Kelucharan Mohapatra

Kelucharan Mohapatra (8 January 1926 – 7 April 2004) was a legendary Indian classical dancer, guru, and exponent of Odissi dance, who is credited with the revival and popularizing of this classical dance form in the 20th century.[2] He is the first person to receive the Padma Vibhushan from Odisha.[3]

Kelucharan Mohapatra
Closeup of the temple at Nrityagram Dance Community.jpg
Born(1926-01-08)8 January 1926
Died7 April 2004(2004-04-07) (aged 78)
Bhubaneswar, Odisha, India
Occupation(s)Indian classical dancer, choreographer
Years active1935–2004
SpouseLaxmipriya Mohapatra[1]
ChildrenRatikant Mohapatra
AwardsPadma Vibhushan

A noted Sanskrit poet of India writes on this Guru: Saango-paanga-subhangi-laasya-madhuram samteerna-nrutyaarnavam, which translates as - "Each fraction of his dancing body leads to paramount sweetness, through miraculous poses and postures. In fact, Guru Kelucharan Mohapatra crossed the ocean of styles."[4]

Early life and historyEdit

In his youth, Kelucharan Mohapatra performed Gotipua - a traditional dance form of Odisha where young boys dress up as woman to praise Lord Jagannath. Later in his life he did extensive research on Gotipua and Mahari dance, which lead him to restructure Odissi dance. Guru Kelucharan Mohapatra was a master in Percussion instruments - Mardala and Tabla, which clearly resonates in his dance compositions. He was also skilled in the traditional Pattachitra painting.

Kelucharan Mohapatra along with his wife, Laxmipriya Mohapatra, herself a dancer, and their son Ratikant Mohapatra built Srjan in 1993.[5]


Birthplace of Guru Kelucharan Mohapatra at Raghurajpur, Odisha.
Statue of Kelucharan Mohapatra in Bhubaneswar

Quotes made by Kelucharan MohapatraEdit

  • "Odissi is not a mere dance form to entertain people but to inspire and elevate. I don't actually dance but pray in compassion and the spectators say that this `form' is dancing."[7]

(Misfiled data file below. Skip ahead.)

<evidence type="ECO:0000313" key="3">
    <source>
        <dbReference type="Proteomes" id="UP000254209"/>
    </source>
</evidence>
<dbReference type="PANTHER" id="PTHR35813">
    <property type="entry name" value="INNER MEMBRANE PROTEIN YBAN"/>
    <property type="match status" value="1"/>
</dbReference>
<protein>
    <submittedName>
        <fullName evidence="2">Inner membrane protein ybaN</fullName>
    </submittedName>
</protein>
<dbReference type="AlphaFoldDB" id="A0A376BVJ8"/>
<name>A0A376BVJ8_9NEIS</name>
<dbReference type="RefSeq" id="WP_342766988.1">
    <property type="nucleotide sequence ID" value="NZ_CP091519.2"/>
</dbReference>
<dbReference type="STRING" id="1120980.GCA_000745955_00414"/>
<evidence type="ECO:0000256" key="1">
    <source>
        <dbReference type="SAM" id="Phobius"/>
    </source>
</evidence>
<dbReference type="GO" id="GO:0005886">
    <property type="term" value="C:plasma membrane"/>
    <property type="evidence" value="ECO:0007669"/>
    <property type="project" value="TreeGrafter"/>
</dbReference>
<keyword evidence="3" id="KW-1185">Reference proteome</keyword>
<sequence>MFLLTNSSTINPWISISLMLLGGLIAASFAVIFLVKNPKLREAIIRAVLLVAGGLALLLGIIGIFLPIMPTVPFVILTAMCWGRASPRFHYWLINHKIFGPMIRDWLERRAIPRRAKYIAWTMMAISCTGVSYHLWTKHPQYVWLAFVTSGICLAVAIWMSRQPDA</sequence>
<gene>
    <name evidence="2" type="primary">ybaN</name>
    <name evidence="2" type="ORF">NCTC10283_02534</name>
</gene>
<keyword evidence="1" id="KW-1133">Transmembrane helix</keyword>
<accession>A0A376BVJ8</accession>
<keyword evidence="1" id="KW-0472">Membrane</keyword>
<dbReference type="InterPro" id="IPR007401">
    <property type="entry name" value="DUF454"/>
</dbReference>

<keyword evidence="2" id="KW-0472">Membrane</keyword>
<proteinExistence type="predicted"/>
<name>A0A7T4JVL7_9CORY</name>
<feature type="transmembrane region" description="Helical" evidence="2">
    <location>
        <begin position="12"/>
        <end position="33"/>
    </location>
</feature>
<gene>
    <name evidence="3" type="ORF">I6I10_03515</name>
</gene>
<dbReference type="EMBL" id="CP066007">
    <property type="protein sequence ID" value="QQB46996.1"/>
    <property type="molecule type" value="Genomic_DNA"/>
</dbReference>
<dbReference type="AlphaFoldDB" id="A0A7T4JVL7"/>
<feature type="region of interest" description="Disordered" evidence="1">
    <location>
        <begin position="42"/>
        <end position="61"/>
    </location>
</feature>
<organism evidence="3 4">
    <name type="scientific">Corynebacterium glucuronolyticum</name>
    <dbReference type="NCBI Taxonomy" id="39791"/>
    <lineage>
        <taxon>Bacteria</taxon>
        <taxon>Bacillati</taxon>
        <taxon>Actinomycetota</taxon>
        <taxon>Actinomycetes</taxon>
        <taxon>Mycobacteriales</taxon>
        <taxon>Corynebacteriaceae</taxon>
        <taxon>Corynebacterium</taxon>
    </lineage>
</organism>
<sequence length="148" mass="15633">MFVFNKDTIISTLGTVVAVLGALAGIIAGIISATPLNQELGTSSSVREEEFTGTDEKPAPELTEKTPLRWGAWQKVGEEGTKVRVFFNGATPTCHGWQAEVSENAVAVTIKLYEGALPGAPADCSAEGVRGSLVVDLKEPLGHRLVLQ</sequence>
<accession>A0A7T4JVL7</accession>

• "The real dance must convey the feeling of undivided existence, that a spectator can feel that he is not different from the thing observed".[7]


  1. ^ Remembering the maestro[Usurped!] Leela Venkatraman, The Hindu, 15 April 2005.
  2. ^ DANCE REVIEW; Sculptural And Sensual, It's Odissi by Anna Kisselgoff, New York Times, 19 October 2000.
  3. ^ Sampad, Shilpi (26 January 2013). "Sun dreamer gets Padma". Calcutta, India. Archived from the original on 31 January 2013. Retrieved 5 February 2013. after late Odissi dancer Guru Kelucharan Mohapatra
  4. ^ Vanikavi Dr.Manmohan Acharya (8 January 1926). "SRJAN, Guru Kelucharan Mohapatra Odissi Nrityabasa". Archived from the original on 10 September 2012. Retrieved 22 August 2012.
  5. ^ "History Of Srjan". Srjan. Retrieved 3 June 2018.
  6. ^ a b c "Padma Awards" (PDF). Ministry of Home Affairs, Government of India. 2015. Archived from the original (PDF) on 15 October 2015. Retrieved 21 July 2015.
  7. ^ a b "Glimpses of eternity". The Hindu. Chennai, India. 7 April 2006. Archived from the original on 30 April 2008.

8. His work was referred in the movie [1] as being life-changing that forged the path for the protagonists love for the dance.[2]

Further readingEdit

A temple dedicated to Kelucharan Mohapatra at Nrityagram Dance Community, near Bangalore.
  • The Making of a Guru: Kelucharan Mohapatra, His Life and Times, by Ileana Citaristi. Published by Manohar, 2001. ISBN 81-7304-369-8.
  • The Dancing Phenomenon: mad boy, by Sharon Lowen, Kelucharan Mohapatra, Avinash Pasricha. Lustre Press, Roli Books, 2001. ISBN 81-7436-179-0.

External linksEdit

Video links
  1. ^ "Tribhanga"
  2. ^ Odissi